'Fargo' Creator Noah Hawley on How to Avoid the Sophomore Slump

'Fargo's' star-studded cast binge watched the first season before their auditions.

A raft of awards (the Emmy for miniseries, a Peabody) and critical superlatives for the first season of FX's Fargo have certainly raised expectations for season two of the anthology series. But creator Noah Hawley is not worried. 

“There are things we can control and the things we can’t control. I can’t control how people react to the work I do,” said Hawley during a Q&A session at the Television Critics Association summer press tour.

And he's probably accustomed to high expectations since the series was inspired by a beloved film. "We may never win another award again, I don’t know. I just want to make something that feels finished. And I couldn’t be prouder of this season."

Of course, hanging over any discussion of TV sophomore slumps is the current second season of HBO’s True Detective, which has taken rhetorical brickbats from critics, though HBO executives have staunchly defended the show and viewers are still tuning in. 

Like True Detective, the second season of Fargo is a completely new story, with a different cast. Ted Danson and Patrick Wilson star as the small town Minnesota sheriffs investigating a gruesome murder. This time, Fargo is set in the past, in 1979, on the cusp of the Reagan era. And Hawley noted that the period provides a rich historical tapestry.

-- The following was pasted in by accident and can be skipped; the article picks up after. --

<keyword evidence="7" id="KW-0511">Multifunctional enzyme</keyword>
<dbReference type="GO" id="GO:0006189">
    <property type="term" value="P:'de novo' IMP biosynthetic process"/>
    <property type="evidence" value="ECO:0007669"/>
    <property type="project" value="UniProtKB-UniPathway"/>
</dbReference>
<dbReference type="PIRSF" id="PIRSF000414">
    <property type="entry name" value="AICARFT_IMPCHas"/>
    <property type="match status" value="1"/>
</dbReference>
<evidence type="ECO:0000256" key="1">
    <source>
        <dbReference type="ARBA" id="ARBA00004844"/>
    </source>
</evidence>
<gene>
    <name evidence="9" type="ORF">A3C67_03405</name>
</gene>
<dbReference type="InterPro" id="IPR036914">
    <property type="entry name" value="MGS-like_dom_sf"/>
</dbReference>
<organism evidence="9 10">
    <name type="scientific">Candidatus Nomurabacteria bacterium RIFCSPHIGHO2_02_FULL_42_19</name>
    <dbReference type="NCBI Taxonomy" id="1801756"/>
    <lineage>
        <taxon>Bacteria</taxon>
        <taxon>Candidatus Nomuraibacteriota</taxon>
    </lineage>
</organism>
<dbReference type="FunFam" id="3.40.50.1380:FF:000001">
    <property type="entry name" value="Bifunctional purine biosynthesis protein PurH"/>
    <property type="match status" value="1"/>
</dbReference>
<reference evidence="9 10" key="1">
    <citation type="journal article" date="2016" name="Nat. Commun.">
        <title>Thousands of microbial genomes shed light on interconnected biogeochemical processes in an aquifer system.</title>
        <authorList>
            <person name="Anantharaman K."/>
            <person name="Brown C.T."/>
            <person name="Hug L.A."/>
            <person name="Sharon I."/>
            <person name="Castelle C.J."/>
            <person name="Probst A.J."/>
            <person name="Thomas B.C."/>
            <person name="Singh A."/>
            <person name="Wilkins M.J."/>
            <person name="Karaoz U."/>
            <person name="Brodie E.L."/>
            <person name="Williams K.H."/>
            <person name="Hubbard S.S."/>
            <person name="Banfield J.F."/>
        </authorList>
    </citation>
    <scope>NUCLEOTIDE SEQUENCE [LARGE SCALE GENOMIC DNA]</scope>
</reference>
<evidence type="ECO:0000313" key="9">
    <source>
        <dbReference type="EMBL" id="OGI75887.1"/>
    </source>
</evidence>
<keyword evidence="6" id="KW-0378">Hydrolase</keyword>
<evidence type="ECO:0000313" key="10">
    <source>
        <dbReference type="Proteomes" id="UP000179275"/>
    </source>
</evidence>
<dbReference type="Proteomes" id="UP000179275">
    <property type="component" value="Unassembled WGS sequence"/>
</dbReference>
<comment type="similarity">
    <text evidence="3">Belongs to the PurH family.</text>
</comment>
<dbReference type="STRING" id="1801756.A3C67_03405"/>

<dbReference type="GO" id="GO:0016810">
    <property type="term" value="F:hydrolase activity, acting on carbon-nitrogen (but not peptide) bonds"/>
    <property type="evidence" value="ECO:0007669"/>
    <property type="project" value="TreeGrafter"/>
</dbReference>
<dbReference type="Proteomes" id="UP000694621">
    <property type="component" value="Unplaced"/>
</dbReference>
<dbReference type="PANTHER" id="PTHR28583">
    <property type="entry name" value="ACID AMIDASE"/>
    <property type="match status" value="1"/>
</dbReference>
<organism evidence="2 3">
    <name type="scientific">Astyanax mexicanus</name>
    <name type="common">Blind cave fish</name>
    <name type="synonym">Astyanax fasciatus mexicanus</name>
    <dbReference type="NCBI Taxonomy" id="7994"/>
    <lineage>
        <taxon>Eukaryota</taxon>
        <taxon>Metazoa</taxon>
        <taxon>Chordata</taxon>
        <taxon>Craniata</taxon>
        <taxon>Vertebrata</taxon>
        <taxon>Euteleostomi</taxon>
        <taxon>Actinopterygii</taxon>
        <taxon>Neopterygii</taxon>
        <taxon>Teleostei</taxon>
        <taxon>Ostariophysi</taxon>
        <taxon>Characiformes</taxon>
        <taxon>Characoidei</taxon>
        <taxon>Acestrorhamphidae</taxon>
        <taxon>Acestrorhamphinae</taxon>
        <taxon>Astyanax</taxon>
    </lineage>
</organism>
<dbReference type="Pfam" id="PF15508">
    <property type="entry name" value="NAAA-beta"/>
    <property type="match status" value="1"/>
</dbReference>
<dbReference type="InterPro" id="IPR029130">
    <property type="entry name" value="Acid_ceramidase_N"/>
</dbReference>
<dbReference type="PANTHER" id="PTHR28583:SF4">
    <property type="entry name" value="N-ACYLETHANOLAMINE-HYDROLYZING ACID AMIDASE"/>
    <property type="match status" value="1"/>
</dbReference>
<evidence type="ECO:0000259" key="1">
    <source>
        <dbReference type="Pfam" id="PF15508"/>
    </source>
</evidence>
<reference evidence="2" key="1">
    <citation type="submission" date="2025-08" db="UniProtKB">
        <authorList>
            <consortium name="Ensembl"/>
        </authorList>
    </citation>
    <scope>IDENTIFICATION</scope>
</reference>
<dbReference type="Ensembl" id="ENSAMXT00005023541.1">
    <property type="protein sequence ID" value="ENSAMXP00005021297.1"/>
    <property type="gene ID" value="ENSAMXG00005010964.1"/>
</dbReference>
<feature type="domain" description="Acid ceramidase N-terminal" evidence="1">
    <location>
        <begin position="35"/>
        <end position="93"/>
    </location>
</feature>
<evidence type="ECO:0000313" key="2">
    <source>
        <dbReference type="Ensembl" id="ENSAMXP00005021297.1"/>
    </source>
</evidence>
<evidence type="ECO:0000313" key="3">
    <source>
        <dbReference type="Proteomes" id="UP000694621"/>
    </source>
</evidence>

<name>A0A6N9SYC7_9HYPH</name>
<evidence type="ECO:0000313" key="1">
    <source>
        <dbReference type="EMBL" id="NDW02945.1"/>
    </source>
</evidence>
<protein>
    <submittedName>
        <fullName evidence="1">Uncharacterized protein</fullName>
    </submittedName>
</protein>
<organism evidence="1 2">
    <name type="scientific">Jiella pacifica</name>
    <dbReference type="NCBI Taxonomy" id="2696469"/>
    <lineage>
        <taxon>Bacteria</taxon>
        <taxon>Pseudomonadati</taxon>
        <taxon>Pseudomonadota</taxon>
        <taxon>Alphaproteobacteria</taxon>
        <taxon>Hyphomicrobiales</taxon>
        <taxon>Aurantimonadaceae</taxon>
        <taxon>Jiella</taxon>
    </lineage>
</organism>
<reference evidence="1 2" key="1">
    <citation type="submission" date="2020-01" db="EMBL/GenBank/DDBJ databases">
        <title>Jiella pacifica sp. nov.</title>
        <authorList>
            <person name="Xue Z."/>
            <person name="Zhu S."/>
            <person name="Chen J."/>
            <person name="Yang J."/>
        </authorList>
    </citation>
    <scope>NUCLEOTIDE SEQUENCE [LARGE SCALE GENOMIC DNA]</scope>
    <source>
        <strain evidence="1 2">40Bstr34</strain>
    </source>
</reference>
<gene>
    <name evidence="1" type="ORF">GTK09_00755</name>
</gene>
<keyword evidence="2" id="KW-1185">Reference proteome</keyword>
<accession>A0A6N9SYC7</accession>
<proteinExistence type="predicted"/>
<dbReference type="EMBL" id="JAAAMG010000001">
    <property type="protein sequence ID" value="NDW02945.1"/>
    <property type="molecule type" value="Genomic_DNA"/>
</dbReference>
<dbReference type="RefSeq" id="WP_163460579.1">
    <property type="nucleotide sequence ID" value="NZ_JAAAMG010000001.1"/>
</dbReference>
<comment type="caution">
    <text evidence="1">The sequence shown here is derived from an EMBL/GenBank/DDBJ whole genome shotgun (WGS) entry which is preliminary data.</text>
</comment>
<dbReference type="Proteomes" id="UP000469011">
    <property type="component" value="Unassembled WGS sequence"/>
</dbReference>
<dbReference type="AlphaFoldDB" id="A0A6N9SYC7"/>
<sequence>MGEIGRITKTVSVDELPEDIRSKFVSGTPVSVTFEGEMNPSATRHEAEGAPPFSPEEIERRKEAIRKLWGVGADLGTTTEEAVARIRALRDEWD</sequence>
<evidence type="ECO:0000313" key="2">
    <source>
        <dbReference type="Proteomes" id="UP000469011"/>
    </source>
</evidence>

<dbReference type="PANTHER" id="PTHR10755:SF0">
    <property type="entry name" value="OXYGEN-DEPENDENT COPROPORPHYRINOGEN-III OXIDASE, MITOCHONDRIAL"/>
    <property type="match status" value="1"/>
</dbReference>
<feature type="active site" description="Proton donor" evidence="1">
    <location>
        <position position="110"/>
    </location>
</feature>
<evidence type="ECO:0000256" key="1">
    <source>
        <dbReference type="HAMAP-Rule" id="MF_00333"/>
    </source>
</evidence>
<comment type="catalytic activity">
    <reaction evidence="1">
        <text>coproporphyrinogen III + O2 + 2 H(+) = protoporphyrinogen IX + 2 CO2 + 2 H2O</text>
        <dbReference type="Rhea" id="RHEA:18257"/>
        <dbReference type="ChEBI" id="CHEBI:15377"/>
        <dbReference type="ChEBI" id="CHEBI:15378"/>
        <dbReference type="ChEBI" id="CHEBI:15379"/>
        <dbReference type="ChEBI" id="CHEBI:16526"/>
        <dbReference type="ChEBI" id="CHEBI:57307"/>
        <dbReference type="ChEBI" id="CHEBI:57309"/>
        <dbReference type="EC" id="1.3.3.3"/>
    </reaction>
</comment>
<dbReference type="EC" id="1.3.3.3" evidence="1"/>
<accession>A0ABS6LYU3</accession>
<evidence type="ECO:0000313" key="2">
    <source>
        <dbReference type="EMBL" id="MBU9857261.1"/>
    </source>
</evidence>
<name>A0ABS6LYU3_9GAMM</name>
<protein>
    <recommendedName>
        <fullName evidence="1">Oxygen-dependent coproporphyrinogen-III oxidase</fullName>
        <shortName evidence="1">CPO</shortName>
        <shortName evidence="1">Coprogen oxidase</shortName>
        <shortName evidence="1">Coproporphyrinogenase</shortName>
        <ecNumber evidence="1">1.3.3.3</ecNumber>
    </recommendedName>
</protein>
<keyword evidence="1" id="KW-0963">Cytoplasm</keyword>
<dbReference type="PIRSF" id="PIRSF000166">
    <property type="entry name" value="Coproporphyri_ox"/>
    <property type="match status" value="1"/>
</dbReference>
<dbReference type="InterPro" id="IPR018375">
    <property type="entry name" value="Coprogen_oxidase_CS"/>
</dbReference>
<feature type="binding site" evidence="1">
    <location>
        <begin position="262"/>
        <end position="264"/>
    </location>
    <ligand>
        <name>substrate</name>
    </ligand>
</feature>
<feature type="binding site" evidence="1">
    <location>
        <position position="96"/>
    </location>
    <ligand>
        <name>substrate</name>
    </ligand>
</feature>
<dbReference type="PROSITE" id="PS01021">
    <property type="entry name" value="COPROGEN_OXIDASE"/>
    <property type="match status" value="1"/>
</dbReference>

“People who weren’t just white men were going to get a seat at the table,” he said. And here Jean Smart plays a Lady Macbeth character who assumes control of the crime syndicate after her husband, the former leader, has a stroke.

“I thought that by making it more than just about flared pants and wide collars we could turn it into something that spoke to the American experience," added Hawley.

Interestingly, few among Fargo’s second season cast had actually seen the first season of Fargo before they read for their parts. Kirsten Dunst, whose mother’s family hails from Cambridge, Minn., binge watched it before auditioning. So did Danson. All of them were clearly impressed by the material.

Bokeem Woodbine, who plays a mysterious interloper, characterized his character as “a gift from the acting gods.”

“It’s easily my most favorite role to date,” he continued. “There’s a lot of complexity and different levels to him. He has his eyes on the prize all the time; he sleeps with one eye open. It’s just been a dream come true to be a part of the Fargo legacy. It’s been a wonderfully bizarre and surreal experience.”

Danson noted that Hawley’s script made his job essentially effortless. “If the words are great and you have dialogue that is purposeful, it takes you someplace,” said Danson. “The words were so good that you just follow the path that (Hawley) created. There’s an earnestness to it.”

About the only thing Danson did to get in character, he said, was grow a beard. “For so much of my career I’ve been so coifed with hair spray. I didn’t spend one second in the hair chair. It was liberating to be my 67-year-old self and try on Noah’s words.”